SAP Dives Into A BI Market That's Far Short Of Its Potential - InformationWeek

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SAP Dives Into A BI Market That's Far Short Of Its Potential

Companies have solved isolated problems with business intelligence, but higher-level predictive and operational analytics often take heroic effort.

At the rate big software companies are snapping up business intelligence vendors, you'd think BI was a magic elixir for solving today's business problems. But in reality, BI has fallen dramatically short of its full potential. Companies want much more from business intelligence systems, including the ability to predict customer problems and make analysis part of minute-to-minute operations, not merely an after-the-fact report.

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That's far from the current experience of most BI users, but the technology is moving in the right direction. BI vendors recognize that businesses want query, reporting, and analysis tools that meld with their operations, not sit off to one side. That's one standard by which SAP is sure to be judged in its planned $6.8 billion acquisition of Business Objects, announced last week, a catch-up move to Oracle's $3.3 billion deal for Hyperion in the spring. And SAS Institute and Teradata last week promised to integrate their products so that businesses can run SAS analytics in Teradata data warehouses without a lot of extra work.


Gary Forsee

SAP's Kagermann and Business Objects CEO John Schwarz partner--now what?

Photo by Hannelore Foerster/Bloomberg News/Landov
More progress is needed. Business intelligence suffers from a strange dichotomy: It's among the most highly desired business technologies, a roughly $10 billion-a-year market growing at more than 10% a year, yet it has difficulty proving its worth. Cost and complexity remain the leading barriers to BI adoption, according to a recently completed InformationWeek survey of 388 business technology professionals. One in three respondents cites an inability to demonstrate the benefits of BI to internal stakeholders. Most companies have bought BI software to solve a specific problem in one business unit, says AMR Research's John Hagerty, but few are able to use the resulting data silos to explore cross-company impacts, such as how a 5% drop in market share affects manufacturing, finance, and procurement.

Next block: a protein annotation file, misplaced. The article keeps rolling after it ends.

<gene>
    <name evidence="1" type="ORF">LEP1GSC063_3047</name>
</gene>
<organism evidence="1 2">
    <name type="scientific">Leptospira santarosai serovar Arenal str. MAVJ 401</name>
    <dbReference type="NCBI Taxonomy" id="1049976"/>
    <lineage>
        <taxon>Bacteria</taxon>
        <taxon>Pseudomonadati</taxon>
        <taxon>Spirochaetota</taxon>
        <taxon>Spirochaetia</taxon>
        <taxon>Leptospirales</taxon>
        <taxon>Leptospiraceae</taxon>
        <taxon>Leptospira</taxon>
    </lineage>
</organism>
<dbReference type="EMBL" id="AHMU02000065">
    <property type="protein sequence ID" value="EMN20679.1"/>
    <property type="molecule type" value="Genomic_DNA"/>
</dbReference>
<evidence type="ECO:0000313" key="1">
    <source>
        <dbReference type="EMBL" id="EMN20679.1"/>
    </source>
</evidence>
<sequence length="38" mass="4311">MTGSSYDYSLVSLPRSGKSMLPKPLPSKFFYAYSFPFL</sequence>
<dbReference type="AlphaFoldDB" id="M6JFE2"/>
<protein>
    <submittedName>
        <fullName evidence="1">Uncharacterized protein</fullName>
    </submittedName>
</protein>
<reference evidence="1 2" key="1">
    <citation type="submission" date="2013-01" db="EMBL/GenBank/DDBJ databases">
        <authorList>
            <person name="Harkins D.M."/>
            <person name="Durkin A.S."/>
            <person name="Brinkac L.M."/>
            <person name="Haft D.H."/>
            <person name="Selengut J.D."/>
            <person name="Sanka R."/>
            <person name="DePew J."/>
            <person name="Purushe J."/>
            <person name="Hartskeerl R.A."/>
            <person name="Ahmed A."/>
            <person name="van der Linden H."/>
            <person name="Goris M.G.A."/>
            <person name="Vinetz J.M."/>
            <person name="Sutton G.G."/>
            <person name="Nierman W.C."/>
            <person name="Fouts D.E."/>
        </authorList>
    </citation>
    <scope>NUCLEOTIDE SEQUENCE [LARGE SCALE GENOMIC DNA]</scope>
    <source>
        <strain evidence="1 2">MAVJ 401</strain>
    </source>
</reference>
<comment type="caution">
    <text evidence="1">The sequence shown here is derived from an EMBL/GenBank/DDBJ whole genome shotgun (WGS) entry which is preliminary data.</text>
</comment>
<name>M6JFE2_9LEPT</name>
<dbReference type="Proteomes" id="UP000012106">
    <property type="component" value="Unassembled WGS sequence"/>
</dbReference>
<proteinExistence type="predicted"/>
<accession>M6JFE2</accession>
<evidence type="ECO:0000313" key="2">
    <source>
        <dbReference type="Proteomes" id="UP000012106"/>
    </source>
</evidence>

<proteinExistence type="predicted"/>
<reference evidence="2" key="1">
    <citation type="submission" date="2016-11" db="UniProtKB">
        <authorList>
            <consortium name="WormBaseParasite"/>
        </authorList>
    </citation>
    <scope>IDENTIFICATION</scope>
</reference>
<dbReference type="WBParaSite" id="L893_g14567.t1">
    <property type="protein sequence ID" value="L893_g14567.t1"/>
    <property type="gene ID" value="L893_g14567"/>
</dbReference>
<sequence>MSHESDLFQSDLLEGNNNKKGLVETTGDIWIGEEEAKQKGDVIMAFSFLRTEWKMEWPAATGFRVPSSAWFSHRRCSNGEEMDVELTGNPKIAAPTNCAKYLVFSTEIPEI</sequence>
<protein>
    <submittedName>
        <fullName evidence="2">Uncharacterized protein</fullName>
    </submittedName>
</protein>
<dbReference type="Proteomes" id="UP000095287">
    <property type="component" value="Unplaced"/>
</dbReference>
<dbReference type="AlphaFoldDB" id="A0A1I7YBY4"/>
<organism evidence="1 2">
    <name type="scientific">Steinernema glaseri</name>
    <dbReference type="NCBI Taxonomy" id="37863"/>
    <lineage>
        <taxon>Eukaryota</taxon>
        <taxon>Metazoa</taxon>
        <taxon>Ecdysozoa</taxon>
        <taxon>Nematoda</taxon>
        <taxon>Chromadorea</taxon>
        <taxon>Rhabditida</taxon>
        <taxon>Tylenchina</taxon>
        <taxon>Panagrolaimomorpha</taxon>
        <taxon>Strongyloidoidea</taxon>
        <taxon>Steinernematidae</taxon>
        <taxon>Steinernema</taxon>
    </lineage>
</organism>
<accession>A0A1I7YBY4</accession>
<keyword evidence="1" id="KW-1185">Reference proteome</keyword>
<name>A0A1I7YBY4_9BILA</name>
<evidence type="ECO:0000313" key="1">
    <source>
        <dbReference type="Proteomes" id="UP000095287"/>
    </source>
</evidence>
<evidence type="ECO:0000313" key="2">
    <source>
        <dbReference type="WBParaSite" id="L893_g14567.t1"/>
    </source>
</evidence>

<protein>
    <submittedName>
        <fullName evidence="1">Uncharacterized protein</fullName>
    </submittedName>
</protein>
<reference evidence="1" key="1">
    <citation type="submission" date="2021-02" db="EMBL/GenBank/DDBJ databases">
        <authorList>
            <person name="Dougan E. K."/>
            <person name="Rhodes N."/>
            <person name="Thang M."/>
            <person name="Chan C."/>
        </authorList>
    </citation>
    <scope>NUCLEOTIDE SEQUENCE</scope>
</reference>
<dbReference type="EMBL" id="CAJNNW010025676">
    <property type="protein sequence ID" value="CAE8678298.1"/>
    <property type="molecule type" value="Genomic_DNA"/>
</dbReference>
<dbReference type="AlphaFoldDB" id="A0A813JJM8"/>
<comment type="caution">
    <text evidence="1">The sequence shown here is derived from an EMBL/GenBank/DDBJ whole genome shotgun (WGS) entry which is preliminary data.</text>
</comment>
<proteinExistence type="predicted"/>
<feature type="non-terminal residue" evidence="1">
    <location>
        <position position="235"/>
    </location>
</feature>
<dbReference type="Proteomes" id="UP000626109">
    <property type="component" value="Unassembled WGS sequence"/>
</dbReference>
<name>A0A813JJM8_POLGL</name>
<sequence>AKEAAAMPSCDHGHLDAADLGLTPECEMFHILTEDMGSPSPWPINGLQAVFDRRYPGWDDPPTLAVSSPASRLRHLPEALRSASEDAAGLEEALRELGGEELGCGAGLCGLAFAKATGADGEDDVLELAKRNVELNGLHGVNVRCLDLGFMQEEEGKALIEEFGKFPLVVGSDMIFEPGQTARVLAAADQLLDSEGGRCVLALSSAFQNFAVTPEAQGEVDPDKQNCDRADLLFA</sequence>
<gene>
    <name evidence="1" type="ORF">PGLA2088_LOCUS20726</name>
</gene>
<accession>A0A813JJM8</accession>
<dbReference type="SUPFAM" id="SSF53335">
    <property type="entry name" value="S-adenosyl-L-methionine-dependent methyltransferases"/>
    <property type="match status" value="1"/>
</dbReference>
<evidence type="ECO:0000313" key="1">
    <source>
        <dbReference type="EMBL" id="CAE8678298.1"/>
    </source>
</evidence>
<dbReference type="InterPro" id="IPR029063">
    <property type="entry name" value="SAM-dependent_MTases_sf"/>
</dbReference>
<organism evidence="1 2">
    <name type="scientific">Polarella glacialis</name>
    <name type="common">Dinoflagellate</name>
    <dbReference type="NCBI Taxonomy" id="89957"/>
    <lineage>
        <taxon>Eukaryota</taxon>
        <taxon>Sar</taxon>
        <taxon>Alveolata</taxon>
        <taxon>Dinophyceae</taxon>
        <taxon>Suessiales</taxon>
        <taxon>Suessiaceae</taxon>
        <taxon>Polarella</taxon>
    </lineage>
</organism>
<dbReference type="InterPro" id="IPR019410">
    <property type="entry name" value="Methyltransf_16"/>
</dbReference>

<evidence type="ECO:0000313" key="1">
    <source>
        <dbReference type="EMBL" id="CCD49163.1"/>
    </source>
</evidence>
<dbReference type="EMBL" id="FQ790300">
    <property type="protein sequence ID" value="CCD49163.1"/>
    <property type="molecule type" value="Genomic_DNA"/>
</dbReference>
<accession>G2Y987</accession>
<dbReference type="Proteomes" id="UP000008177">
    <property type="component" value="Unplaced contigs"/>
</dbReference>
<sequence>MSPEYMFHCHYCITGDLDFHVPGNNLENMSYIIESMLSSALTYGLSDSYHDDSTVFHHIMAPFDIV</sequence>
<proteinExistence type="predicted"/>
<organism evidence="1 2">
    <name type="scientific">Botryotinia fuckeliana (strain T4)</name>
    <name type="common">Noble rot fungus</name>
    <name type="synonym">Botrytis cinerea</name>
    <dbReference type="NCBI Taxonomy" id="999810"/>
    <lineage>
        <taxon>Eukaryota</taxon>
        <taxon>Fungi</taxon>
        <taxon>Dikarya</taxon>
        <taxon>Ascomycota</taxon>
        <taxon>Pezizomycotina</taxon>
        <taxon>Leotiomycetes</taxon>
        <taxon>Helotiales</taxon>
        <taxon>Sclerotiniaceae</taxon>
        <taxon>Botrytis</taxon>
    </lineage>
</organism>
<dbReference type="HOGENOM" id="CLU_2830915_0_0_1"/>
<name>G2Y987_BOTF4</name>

Part of the problem is that no vendor excels in all areas of business intelligence, leaving customers to cobble together what they need from various offerings. Some BI users are on the cutting edge of customer scoring, operational analysis, and predictive analytics, but it often takes heroic efforts to get there--millions of dollars spent on data warehouses and software for moving and analyzing data, plus the specialized IT talent and time it takes to set up and manage it all. Medco CIO Mark Halloran estimates that 40% of the cost involved in developing sophisticated analytics and modeling for the pharmaceutical benefits company's 30-Tbyte Teradata data warehouse comes from moving data between systems.

Warner Home Video runs applications for retail category management, sales forecasting, and product replenishment in a Teradata warehouse. Although Teradata sells analytical apps for forecasting demand, Warner extracts data from the data warehouse and feeds it into SAS analytics, which runs models for that function. "The problem is that SAS is a great analytical tool but not a data warehouse, and Teradata is the best data warehouse around but not a good analytical tool," says Thomas Tileston, VP of business decision support at Warner Home Video. If the two vendors can pull off what they promise and let Warner Home Video run SAS analytics inside its warehouse, it'll be a "huge win," Tileston says.

Businesses also want tools that blur the line between data transactions and decision support; that's the idea behind so-called "operational BI," applications with built-in analytics, and performance management software. And it's the reason a joining of SAP and Business Objects makes sense. SAP CEO Henning Kagermann last week talked of blending Business Objects' data crunching capabilities with SAP's industry knowledge for "end-to-end business processes with embedded analytics." Yet the level of integration they'll achieve remains unclear, and SAP is promising to keep Business Objects a separate unit.

SAP has tinkered in business intelligence before, without great success. Tileston at Warner Home Video isn't impressed with SAP's BI tools and data warehouse. Instead, he transports operational data from SAP into a Teradata warehouse, then digs in with Business Objects tools. "Right now, our reporting out of SAP is not very good," he says.

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